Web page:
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Jan. 27 – Feb. 3, 2008
By Mary & Vincent Finelli
This cruise was like “Old Home Week” for us. It was another wedding
anniversary cruise, in the company of our son Marcello, his wife
Paige and their son Marcello (5.75 yrs). Once on board, we were
reacquainted with so many of our Costa friends, that we now dispute
the old saying “You can't go home.” Costa's cruising Italian style
delivers distinct hospitality which is wonderful, and we basked in
it for a whole week. On Day One, at the boat drill, Guest Relations
Manager Martina Fantoni greeted us so warmly and by name, that we
felt special. She proved to be so helpful and kind throughout the
cruise, that we can't wait to cruise on Costa again. In the culinary
department, we have many friends including the following: Chef
Antonio De Luca, Maitre D' Bartolmeo Vitiello, 2nd Maitre D'
Raffaele Bailo (Music Man), and 2nd Maitre D' Marcantonio De Candia.
Later we will enumerate our new acquaintances including the elegant
Captain Paolo Benini.
Ft. Lauderdale is secure to a fault. Because we had an
motorized wheelchair we arrived in two autos. Our son Nicolas
brought his son Nicky (6 yrs.) along for the ride, just to see the
ships in Port Everglades. Big mistake! We soon found out that this
can be a problem, since Nicky did not have a picture ID with him. At
the security gates
entrance to the port, we were stopped and not allowed to proceed to
the pier with Nicky in the car, so we had to go back a few hundred
feet into a parking lot and transfer all the luggage into one auto.
Nicky went home with his Dad, without ever seeing the ship. Nicolas
was supposed to drive our car home. Instead we parked in the Port's
Garage ($105 per week). There is a lesson to be learned here: Even
small children cannot visit the pier without an ID. The security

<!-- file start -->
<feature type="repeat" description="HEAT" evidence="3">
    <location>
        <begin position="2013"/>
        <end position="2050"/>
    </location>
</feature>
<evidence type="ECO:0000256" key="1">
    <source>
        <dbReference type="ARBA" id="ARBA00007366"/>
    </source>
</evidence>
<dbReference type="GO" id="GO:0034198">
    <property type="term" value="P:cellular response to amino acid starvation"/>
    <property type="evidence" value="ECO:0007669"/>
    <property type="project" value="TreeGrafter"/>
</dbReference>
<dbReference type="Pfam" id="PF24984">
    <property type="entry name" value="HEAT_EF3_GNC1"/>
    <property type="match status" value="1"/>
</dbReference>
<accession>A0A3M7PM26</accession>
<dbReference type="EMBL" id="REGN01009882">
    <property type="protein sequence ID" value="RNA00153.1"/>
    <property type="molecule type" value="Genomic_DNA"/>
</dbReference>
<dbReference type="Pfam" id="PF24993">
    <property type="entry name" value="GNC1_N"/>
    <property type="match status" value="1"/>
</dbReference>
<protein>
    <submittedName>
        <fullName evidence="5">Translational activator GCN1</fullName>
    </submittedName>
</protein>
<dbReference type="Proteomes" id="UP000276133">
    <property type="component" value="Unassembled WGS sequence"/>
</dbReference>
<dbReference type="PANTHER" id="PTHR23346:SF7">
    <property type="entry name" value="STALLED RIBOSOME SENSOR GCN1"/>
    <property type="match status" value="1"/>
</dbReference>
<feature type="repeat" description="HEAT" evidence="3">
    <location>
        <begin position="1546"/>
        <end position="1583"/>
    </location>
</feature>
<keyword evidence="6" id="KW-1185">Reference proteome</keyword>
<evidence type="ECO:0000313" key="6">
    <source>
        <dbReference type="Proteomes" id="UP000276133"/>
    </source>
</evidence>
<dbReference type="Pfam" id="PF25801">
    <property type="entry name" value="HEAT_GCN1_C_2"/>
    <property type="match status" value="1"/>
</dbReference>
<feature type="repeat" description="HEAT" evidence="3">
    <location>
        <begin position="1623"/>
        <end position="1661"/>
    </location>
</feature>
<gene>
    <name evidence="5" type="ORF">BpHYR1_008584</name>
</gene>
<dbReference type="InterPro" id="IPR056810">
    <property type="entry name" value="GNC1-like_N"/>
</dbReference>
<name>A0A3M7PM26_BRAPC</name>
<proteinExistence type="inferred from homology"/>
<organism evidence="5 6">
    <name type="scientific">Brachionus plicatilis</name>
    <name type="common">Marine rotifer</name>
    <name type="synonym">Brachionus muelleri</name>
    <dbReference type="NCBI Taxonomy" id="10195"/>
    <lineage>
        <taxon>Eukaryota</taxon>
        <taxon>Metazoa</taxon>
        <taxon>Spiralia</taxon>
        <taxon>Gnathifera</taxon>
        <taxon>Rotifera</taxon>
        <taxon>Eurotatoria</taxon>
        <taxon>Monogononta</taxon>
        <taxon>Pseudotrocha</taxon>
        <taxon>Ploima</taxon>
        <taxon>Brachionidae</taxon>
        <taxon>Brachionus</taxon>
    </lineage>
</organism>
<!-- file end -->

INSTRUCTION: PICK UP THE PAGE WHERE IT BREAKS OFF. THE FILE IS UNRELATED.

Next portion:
guards could use a bit more
common sense in inspections and not being nitpick, when it is
evident that a six year old boy accompanied by his father is no
threat or danger to anybody. What normally takes one half hour, last
Sunday took one hour. Once at the pier we had to wait for Marcello
to return from the parking garage--another half hour. Costa's
boarding and check-in were swift, and we had wheelchair assistance
to our cabin. Total time from
home to cabin--two hours. It was too long on the pier, but Costa's
check-in time was fast.
The Costa Fortuna is the sister ship of the Costa Magica;
thus, we are quite familiar with the deck plan. The major
differences are in the decorations and the theme of the Fortuna. On
the Fortuna, Ship Architect Joe Farcus pays homage to many of the
former Italian Liners (naming major rooms and restaurants after
them) and to ports of call (naming the decks after them). On board
are many ship models, some arranged as a fleet and suspended upside
down from the atrium ceiling. This was very disturbing to us, and we
speculated on a better way to display these marvelous models. They
would look better if floated on a clear blue plexiglas sea and
suspended in the Atrium so that they could be visible from both
above and below from several decks. The nautical motif is instantly
apparent at the Welcome On Board Buffet: Deck 9 Napoli, Restaurant
Buffet Colombo, named after the liner Cristoforo Colombo 1954, is
decorated with huge Cobalt blue globes of the Earth and the walls
have a series of ancient maps, so interesting, that passengers stop
and stand to admire them, while temporarily forgetting the food!
The Costa Fortuna was built in 2003 at the Fincantieri Sestri
Ponente Shipyards near Genoa, Italy. She weighs 105,000 gross tons,
her length is 272 meters and beam is 36 meters; guest capacity is
3,470 with a crew of 1,030; there are 14 passenger decks and she has
a top speed of 22 knots. Her registry is Genoa, Italy.
Deck 1 Rio de Janeiro and Deck 2 Miami are all passenger cabins in
Categories 1, 2 (inside) and 6, 7 (ocean view).
Deck 3 Buenos Aires has the Costa Atrium Michelangelo. Aft is the
beautiful Restaurant Michelangelo 1965 (all ships have their launch
dates attached) with ceilings depicting the scenes of Michelangelo's
Sistine Chapel in the Vatican City, Italy. There are gorgeous blue
and gold (Costa colors) Murano glass ceiling lights--so elegant. At
entrance is an accurate ship model of the Michelangelo launched in
1965, and on which we sailed in November 1968 from Napoli to New
York, just before our marriage January 26, 1969.